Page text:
“If the viewer repeatedly accesses the weather report or information on a particular topic, for instance, this content will be displayed in a prioritised fashion,” said Horstmann. The viewer can view both broadcast and additional content directly on the screen of a connected TV or on another device with web access, such as a tablet or laptop.
The best approach would be to use two screens that are synchronised with each other in parallel. Generally, the show then runs on the television, while further content is displayed on the second screen.
A book titled “Semantic Multimedia Analysis and Processing” was published by CRC Press in June 2014, containing a LinkedTV chapter on “When TV Meets the Web: Towards Personalised Digital Media”.
The book, edited by E. Spyrou, D. Iakovidis and Ph. Mylonas, provides a complete reference of techniques, algorithms, and solutions for the design and the implementation of contemporary multimedia systems. The “When TV Meets the Web: Towards Personalised Digital Media” chapter of it focuses on personalized content delivery in the networked media domain.
The chapter presents a comprehensive overview of research in the field of capturing and representing user preferences and context, and an overview of relevant digital media-specific personalized recommendation techniques. Subsequently, it describes the vision and first personalization approach adopted within the LinkedTV project, for profiling and contextualizing users, and providing targeted information and content in a linked media environment.
This book chapter is the joint work of LinkedTV partners CERTH, Univ. Mons, UEP and MODUL Univ. Vienna.
LinkedTV partner CERTH (Thessaloniki, Greece) just publicly released version 1.2 of its software for the automatic temporal segmentation of videos. This extends the previous versions by integrating algorithms for video scene segmentation and keyframe selection (up to 5 most representative keyframes of each scene are identified), on top of the segmentation to shots that is also performed by the released software. The new algorithmic additions do not affect the processing speed, which remains at least 2-3 times faster than real-time processing (depending on the processing capability of the graphics card) for the entire video analysis chain (i.e., shot segmentation, scene segmentation and keyframe selection).
The development and release of this software was supported by EU research projects LinkedTV and MediaMixer (http://www.mediamixer.eu/). Read more about research on hypervideo analysis in LinkedTV as well as check out several video analysis demonstrators.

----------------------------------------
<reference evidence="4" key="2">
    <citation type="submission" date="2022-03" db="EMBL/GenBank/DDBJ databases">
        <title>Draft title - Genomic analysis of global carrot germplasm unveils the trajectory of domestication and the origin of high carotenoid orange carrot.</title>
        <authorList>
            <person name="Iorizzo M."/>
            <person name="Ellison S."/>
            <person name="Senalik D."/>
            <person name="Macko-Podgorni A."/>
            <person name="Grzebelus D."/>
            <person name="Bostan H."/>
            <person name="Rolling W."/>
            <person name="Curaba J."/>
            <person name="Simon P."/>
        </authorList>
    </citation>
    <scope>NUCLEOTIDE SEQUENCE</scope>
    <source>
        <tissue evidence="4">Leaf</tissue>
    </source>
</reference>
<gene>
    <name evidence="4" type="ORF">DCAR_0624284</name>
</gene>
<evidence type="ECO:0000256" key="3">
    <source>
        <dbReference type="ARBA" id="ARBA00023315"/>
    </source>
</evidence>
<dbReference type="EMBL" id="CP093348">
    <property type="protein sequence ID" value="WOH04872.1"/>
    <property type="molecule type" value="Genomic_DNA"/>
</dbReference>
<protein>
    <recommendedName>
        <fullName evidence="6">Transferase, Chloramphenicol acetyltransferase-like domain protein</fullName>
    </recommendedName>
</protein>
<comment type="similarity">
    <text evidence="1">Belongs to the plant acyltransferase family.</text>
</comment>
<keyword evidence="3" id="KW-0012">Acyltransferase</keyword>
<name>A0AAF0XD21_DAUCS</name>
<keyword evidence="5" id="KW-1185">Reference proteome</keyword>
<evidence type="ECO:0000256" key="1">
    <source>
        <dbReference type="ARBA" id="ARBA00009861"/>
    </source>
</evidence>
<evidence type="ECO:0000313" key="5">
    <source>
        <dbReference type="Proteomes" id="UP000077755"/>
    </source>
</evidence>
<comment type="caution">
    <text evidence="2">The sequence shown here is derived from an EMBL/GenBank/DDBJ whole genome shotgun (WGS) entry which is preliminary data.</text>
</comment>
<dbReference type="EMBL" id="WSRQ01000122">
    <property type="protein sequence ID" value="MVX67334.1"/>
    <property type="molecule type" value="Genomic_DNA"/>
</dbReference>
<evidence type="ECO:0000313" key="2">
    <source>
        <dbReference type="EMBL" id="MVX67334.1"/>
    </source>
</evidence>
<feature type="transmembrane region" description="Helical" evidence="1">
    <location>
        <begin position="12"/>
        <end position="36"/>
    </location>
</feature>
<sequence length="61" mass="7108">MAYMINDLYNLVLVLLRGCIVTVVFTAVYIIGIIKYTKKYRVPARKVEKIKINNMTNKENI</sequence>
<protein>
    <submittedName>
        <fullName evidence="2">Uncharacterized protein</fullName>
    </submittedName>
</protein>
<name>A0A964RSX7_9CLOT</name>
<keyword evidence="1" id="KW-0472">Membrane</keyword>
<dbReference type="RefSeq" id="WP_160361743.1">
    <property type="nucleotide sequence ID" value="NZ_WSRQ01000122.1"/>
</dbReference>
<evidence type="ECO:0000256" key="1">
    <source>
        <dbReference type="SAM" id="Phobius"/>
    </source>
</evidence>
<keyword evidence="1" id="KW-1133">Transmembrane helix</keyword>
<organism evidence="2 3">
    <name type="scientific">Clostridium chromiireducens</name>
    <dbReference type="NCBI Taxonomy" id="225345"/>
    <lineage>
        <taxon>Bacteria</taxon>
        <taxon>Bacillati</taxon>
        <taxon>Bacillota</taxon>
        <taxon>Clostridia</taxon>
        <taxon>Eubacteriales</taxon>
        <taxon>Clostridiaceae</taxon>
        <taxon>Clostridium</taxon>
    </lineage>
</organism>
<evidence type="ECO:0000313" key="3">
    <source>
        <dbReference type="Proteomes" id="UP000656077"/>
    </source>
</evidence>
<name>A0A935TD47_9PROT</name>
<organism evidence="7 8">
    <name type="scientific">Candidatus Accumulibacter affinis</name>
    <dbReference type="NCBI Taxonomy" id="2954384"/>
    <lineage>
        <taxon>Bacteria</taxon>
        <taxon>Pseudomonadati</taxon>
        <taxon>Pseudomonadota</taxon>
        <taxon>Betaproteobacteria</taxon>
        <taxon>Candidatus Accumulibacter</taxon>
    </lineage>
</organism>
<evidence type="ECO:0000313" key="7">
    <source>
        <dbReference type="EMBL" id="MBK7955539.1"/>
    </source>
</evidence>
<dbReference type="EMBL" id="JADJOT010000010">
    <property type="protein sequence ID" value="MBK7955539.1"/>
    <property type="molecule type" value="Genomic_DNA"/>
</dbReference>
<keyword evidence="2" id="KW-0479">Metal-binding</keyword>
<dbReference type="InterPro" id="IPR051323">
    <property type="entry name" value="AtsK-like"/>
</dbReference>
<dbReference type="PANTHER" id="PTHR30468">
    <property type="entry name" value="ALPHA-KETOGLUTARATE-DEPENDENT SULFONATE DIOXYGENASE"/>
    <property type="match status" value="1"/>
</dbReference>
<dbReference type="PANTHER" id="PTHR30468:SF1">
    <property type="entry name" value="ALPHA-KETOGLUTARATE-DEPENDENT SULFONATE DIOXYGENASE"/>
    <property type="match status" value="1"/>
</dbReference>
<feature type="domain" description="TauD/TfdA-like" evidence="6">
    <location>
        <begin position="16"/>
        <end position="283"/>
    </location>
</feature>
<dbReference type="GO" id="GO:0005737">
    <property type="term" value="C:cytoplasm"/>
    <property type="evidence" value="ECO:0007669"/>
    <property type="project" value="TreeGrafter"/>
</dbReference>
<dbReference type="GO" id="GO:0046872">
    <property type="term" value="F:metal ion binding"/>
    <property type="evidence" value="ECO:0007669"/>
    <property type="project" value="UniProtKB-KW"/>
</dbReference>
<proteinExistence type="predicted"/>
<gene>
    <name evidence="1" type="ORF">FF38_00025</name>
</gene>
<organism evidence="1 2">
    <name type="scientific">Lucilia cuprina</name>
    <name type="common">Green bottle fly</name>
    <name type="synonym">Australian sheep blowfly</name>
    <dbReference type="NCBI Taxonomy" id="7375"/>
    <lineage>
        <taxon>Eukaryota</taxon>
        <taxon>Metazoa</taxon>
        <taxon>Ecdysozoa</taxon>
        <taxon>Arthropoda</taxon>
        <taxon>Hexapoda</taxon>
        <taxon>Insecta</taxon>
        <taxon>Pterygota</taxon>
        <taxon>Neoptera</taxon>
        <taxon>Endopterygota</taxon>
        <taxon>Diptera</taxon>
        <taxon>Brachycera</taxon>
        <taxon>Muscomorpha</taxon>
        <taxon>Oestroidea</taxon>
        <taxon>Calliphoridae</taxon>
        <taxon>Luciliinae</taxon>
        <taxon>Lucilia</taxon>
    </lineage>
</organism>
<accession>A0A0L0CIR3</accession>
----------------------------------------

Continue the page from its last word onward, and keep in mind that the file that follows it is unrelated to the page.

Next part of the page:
The software is available for download at http://mklab.iti.gr/project/video-shot-segm
Related technical papers:
- E. Apostolidis, V. Mezaris, “Fast Shot Segmentation Combining Global and Local Visual Descriptors”, Proc. IEEE Int. Conf. on Acoustics, Speech and Signal Processing (ICASSP), Florence, Italy, May 2014. (available at http://www.iti.gr/~bmezaris/publications/icassp14_preprint.pdf)
- P. Sidiropoulos, V. Mezaris, I. Kompatsiaris, H. Meinedo, M. Bugalho, I. Trancoso, “Temporal video segmentation to scenes using high-level audiovisual features”, IEEE Transactions on Circuits and Systems for Video Technology, vol. 21, no. 8, pp. 1163-1177, August 2011. (available athttp://www.iti.gr/~bmezaris/publications/csvt11_preprint.pdf)
LinkedTV is pleased to announce an opportunity in October to learn about the semantic technologies for multimedia annotation and re-use which are being used in the project to implement Linked Television.
During the International Semantic Web Conference 2014 (ISWC2014) this October 2014, LinkedTV will deliver a half day tutorial entitled “Remixing media on the (semantic) Web”. This tutorial will look at tools and services to semantically annotate online media and use those annotations for online retrieval and re-use based on a number of emerging web specifications and technologies. We will focus on means to annotate spatial and temporal fragments of media assets with Linked Data concepts, how to use those annotations to discover types of relevancy between distinct media assets and development of applications using discovered links between annotated media to provide enhanced user services.
We welcome all Linked Data and Semantic Web researchers and practitioners who are interested in how semantic approaches may be applied to non-textual media on the Web.
ISWC registration is open – find out more about the tutorial schedule and speakers at http://www.linkedtv.eu/event/tutorial/
Project coordinator Fraunhofer IAIS has published an article about LinkedTV in their latest newsletter edition – “Research News” (July 2014) which came out on July 1st. Immediately afterwards some German and also international press has reported about the project. The article reports on how researchers are seamlessly connecting TV offerings with the Internet and how audiences will benefit from an informative and personalized viewing experience through the LinkedTV project.
You can find the article in German and English here: